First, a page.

Arizona governor Jan Brewer is urging the federal government to reopen Grand Canyon National Park during the shutdown, even offering to pay with state funds. Brewer’s request was rejected by the National Park Service on Thursday.
Not only has the shutdown affected the 2,200 furloughed park employees, but the economic reverberations are having an impact on the tourism dollars spent at local businesses, which have offered to use their own money to fund its reopening. One company that operates nearby lodges pledged $25,000, according to Fox News. The city council of Tusayan, which is near the park, announced that it would devote $200,000 to reopen it, but the NPS said the park had to remained closed.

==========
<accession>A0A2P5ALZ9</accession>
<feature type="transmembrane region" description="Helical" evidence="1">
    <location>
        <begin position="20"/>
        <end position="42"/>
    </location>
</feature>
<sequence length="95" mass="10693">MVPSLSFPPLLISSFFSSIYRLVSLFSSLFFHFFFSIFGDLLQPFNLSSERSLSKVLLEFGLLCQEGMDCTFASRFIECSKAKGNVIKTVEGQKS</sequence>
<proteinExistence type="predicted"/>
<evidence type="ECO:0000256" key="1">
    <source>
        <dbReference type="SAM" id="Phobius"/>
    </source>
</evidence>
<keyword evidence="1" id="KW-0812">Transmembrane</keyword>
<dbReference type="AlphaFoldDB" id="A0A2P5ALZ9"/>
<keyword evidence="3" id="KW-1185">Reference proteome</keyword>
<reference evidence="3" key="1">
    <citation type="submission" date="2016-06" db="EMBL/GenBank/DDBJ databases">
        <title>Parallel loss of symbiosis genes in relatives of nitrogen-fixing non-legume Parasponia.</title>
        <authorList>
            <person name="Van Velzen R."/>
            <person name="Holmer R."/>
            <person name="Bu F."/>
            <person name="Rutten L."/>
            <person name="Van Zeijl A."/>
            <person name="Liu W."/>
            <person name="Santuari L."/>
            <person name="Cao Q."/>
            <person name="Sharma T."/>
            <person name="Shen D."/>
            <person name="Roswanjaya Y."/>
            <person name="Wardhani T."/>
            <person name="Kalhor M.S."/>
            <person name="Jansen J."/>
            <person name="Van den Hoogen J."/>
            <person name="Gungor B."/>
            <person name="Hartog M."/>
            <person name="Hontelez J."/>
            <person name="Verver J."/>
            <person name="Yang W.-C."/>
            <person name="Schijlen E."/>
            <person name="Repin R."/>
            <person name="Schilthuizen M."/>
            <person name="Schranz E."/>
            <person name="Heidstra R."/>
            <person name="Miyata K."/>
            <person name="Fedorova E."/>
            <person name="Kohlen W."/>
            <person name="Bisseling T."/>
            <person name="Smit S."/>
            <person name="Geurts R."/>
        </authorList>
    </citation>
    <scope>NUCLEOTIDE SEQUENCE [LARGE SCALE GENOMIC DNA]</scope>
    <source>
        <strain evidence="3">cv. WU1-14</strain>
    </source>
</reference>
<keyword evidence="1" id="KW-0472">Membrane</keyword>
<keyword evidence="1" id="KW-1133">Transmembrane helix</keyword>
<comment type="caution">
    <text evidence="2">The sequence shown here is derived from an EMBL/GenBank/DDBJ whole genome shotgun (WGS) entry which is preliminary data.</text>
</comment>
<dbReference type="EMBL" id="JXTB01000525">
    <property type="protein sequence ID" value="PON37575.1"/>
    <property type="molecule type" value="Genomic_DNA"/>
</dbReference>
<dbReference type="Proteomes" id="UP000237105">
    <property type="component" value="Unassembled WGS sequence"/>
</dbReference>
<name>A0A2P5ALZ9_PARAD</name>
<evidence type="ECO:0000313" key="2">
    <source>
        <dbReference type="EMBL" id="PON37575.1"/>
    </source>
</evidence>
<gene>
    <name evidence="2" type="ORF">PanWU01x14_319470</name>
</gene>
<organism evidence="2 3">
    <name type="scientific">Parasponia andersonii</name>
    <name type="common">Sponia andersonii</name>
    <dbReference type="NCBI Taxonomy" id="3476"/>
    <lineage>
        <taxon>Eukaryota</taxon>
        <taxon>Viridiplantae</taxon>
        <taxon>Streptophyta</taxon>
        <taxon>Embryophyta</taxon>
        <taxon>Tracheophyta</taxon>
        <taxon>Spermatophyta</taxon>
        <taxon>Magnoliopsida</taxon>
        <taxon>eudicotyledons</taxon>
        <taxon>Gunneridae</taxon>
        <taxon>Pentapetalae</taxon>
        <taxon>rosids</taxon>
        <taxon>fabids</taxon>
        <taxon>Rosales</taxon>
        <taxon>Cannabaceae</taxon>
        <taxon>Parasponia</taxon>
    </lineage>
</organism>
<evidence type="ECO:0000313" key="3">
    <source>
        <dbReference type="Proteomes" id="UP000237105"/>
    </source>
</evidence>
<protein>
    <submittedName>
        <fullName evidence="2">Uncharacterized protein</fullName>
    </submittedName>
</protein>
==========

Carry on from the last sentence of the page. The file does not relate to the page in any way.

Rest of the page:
Arizona’s House speaker called the rejection “ridiculous.” “Why wouldn’t the federal government let local communities or states assist in keeping some of these things open?” said state representative Andy Tobin.
Meanwhile, in South Dakota, Governor Dennis Daugaard made a similar proposal for Mount Rushmore National Memorial. He offered to use only state employees to operate the park, but was turned down because it is a federal entity.